GROTON -- The sale of the old Center Fire Station and the purchase of a new pick-up truck are among the warrant article decisions that voters will face at Town Meeting.

Selectmen cast their votes on almost all of the warrant articles at their meeting on Monday, coming only to disagreement over a personal property revaluation.

The article requests money to carry out an order from the state Department of Revenue that requires towns to relist and revalue all personal property accounts for businesses.

Selectman Josh Degen argued that the directive was a tax on personal property that already came with a sales tax. The revaluation, he said, was the local town charging citizens a tax evaluation on property they already own.

Town Manager Mark Haddad said the town already charges Degen a vehicle-excise tax, which is a tax on property he already owns.

"You sure do," Degen said. "It's because I'm driving it over the road."

Chairman Peter Cunningham asked if it would be best practice for the town to comply with state law and the DOR.

"Wouldn't it be a best practice for the state to do what it said it would do and fund Chapter 71?" Degen asked.

The board voted 3-2 on the article, with Degen and Selectman Jack Petropoulos voting against.

The town's omnibus budget, proposed as a warrant article, is contingent on voters approving a debt-exclusion for the new Center Fire Station at the special town meeting this week. The extra money would instead go to fund a shortfall in the school budget.

Selectmen also came to a split over the article requesting the sale or lease of the former Prescott School, which had no request for proposal responses when it was marketed for sale as a hospitality building.

But a few different businesses have expressed interest in the building, including Greg Yanchenko, a local architect, who offered $35,000.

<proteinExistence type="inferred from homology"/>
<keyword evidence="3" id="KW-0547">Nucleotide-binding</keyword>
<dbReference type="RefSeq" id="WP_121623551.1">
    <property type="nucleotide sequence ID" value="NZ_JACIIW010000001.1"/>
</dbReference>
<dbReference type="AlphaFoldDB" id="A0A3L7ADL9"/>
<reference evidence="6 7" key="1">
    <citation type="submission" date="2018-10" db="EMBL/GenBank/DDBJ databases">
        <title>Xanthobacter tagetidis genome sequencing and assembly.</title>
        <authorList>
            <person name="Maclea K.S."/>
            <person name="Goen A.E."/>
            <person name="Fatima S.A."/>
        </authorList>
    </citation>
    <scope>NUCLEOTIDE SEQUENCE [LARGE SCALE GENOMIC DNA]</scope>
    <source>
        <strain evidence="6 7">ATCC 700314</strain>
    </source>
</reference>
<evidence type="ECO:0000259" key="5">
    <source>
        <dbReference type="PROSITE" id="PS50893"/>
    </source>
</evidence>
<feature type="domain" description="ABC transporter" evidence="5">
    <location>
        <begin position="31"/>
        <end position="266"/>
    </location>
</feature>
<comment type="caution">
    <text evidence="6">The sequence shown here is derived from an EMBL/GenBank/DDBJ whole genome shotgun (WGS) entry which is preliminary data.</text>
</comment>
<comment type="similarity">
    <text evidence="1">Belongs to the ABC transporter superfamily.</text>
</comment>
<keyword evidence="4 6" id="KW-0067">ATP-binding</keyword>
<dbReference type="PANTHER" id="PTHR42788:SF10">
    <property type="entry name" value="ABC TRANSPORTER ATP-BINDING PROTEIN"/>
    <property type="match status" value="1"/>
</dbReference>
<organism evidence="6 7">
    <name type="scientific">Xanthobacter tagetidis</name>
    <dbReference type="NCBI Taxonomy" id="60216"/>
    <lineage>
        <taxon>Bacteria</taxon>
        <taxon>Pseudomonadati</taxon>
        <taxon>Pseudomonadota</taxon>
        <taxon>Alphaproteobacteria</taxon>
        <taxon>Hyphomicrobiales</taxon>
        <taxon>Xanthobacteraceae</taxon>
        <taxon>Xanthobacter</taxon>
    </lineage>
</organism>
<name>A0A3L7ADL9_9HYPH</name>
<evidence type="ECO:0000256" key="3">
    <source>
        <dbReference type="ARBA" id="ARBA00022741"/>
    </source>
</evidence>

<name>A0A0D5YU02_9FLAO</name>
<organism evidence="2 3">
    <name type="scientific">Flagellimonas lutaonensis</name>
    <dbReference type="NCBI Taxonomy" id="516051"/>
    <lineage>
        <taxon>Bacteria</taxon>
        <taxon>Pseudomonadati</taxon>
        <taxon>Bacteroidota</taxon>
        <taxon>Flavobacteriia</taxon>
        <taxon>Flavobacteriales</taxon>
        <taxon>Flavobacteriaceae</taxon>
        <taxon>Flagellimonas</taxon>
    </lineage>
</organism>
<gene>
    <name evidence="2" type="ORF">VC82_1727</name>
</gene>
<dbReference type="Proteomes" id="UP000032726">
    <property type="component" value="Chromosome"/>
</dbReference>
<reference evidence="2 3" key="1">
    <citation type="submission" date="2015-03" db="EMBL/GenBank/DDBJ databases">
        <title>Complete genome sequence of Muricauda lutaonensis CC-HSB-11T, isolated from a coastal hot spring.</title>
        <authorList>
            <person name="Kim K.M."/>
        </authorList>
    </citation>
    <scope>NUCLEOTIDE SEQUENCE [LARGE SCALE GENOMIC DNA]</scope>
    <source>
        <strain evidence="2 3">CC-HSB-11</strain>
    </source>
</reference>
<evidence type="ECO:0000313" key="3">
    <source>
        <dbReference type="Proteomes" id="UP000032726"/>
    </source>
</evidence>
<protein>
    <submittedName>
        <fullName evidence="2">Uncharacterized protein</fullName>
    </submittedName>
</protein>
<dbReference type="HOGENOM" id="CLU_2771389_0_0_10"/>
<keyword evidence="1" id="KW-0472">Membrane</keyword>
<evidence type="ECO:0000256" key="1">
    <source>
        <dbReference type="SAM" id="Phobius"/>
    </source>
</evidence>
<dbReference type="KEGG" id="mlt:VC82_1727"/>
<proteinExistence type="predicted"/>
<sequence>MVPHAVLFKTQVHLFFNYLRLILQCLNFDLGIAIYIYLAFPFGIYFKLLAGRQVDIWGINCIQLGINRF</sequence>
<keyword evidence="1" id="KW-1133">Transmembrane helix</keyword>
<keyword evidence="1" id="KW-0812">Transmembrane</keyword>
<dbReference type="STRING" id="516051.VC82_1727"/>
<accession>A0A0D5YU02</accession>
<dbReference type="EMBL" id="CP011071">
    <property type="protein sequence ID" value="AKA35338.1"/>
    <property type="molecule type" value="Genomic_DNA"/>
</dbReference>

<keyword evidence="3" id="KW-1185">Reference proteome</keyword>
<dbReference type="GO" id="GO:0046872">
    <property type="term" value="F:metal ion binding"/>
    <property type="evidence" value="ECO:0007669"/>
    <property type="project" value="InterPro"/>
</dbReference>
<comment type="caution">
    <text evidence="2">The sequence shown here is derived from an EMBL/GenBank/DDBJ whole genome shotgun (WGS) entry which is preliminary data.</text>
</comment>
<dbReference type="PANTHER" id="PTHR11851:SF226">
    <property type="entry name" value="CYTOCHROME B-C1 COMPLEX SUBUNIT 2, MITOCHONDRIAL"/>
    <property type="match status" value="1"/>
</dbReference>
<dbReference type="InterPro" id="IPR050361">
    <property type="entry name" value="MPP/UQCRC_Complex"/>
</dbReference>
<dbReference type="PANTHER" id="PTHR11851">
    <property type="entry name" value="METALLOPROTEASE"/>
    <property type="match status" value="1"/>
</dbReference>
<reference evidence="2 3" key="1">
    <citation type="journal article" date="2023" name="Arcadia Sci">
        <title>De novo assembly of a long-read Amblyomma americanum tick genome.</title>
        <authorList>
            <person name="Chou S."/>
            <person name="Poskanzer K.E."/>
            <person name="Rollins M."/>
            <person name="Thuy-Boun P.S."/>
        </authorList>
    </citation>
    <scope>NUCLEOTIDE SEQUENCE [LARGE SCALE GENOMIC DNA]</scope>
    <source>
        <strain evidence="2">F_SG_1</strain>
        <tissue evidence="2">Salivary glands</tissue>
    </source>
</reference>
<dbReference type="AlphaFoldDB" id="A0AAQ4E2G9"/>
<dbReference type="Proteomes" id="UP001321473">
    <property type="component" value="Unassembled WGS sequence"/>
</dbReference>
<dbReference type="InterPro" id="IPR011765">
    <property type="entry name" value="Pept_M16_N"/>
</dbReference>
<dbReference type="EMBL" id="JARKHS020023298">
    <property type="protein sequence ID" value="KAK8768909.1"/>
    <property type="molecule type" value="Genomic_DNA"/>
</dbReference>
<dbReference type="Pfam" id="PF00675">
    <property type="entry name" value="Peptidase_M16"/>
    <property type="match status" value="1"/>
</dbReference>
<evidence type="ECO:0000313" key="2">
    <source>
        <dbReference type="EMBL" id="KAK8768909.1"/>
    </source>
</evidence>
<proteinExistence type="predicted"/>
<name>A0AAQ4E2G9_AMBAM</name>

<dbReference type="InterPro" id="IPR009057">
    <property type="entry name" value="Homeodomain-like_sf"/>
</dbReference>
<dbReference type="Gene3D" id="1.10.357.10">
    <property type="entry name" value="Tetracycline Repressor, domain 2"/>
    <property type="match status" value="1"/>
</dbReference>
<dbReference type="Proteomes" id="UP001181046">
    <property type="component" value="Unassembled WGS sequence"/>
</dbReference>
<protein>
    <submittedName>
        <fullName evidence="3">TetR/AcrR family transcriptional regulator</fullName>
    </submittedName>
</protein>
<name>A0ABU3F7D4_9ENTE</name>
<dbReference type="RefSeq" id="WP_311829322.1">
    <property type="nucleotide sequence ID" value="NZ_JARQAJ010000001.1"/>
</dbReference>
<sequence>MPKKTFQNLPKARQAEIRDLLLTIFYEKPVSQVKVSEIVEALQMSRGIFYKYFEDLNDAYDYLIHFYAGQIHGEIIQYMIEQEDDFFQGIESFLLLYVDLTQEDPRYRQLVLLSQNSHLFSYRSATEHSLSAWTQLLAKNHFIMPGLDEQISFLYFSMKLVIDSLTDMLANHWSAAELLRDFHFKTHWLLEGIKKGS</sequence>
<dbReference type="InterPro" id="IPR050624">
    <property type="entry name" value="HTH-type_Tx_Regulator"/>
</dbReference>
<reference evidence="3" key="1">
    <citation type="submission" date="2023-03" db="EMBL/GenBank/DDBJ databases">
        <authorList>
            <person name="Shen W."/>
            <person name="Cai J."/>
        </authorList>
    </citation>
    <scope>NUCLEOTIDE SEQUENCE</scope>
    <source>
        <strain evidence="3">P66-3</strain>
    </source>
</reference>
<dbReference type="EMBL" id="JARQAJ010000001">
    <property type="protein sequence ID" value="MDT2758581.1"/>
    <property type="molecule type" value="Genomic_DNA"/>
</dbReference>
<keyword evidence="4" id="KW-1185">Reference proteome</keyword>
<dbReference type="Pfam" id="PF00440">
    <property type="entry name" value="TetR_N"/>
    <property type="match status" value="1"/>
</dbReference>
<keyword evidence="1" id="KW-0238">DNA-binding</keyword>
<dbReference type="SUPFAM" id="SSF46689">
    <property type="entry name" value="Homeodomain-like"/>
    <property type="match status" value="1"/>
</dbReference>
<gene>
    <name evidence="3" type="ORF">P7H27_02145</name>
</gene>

Haddad read a letter to the board from one citizen expressing surprise that the board did not use a broker to help with the sale, which the author argued would gain the town thousands more dollars.

Petropoulos seemed to support the concern in the letter, and said he had a hard time accepting the article.

Petropoulos suggested putting the building to a professional who knows how to market the building.

But Selectman Stuart Schulman disagreed.

"The fact of the matter is this stuff gets out there," he said. "People know Prescott's for sale, and I don't have a sense that people are just snapping at it."

The hotel, Schulman said, is clearly a nonstarter. The board is waiting for more information and will be meeting with Yanchenko before making a decision.

Meanwhile, the highest bid for the fire station came in at $100,000 from Dan McElroy, who proposed to convert the second floor to a residential space while turning the first floor into a bike shop and food stand.

"We think this is an excellent complement to the Rail Trail," Haddad said, referring to the group that reviewed all five proposals. The bid also offered the highest amount of money.

But the board only reached these warrant recommendations after a lengthy argument over quarterly financial reports, which Petropoulos brought up.

After the board discussed a positive review the town received on financial management, Petropoulos pulled out a section of the charter that requires written financial reports from the Finance Department.

Haddad argued the board already receives monthly financial reports, citing that in his six years as chief financial officer for the town, Groton has always had a balanced budget.

After some disagreement among other members, Haddad said he will get the board a quarterly report, although it is "extra work" the department is giving them.